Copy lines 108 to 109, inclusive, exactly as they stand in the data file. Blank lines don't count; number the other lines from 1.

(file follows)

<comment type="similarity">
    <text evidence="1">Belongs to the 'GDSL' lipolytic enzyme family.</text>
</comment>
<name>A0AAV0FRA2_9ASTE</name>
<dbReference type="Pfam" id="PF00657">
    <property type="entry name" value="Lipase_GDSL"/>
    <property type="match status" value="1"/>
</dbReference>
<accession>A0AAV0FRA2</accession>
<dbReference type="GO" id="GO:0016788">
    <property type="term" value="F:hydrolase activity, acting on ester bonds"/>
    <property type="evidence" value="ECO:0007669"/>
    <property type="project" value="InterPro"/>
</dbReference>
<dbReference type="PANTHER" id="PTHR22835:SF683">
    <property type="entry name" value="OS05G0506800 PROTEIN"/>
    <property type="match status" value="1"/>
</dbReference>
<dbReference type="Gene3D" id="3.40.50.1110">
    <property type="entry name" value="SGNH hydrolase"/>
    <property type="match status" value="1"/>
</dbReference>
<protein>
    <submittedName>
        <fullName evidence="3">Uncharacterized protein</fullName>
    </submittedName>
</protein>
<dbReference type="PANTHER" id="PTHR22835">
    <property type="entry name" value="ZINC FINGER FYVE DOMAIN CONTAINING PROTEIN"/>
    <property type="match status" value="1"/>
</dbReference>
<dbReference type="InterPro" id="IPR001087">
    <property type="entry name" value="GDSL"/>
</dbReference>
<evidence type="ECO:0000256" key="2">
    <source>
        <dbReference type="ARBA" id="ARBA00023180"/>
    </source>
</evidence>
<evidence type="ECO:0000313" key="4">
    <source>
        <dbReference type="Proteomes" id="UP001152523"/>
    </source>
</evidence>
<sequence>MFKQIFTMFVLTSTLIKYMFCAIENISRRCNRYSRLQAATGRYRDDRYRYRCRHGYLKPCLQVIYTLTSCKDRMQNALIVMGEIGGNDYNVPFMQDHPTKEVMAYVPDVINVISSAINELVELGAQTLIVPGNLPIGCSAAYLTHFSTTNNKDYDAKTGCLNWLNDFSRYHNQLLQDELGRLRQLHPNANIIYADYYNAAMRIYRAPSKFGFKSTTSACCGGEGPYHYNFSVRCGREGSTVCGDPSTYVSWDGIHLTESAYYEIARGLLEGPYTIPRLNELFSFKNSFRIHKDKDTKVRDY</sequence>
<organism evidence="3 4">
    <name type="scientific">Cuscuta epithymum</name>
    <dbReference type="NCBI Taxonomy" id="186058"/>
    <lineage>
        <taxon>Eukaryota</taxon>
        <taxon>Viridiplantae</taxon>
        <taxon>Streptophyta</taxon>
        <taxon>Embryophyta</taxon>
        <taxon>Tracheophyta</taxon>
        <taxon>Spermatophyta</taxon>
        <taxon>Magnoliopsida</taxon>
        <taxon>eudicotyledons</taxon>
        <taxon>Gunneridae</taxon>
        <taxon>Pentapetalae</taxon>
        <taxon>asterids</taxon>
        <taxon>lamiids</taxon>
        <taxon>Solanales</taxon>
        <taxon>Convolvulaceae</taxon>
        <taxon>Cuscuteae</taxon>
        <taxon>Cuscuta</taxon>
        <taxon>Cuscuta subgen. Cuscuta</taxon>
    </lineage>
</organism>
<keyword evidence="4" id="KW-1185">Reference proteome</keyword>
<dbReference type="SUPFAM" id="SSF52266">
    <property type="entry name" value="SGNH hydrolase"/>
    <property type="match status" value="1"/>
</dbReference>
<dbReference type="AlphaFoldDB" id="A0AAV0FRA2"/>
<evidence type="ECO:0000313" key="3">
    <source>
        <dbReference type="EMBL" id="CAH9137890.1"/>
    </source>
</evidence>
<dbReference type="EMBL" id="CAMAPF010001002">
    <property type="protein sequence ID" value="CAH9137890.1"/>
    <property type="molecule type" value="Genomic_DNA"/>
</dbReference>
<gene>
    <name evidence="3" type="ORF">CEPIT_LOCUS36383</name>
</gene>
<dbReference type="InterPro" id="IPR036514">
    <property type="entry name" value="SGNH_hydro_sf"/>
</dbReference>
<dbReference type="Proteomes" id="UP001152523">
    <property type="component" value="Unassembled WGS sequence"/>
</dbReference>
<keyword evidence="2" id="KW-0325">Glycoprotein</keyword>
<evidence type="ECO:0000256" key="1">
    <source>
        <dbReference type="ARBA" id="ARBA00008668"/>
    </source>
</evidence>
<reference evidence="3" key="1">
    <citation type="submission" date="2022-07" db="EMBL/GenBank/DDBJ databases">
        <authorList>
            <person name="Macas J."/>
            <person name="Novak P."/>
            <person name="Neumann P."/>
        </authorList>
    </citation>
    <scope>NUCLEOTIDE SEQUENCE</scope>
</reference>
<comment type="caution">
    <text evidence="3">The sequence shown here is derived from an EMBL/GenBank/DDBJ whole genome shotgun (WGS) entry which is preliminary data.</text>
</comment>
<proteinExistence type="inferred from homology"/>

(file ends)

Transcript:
</reference>
<comment type="caution">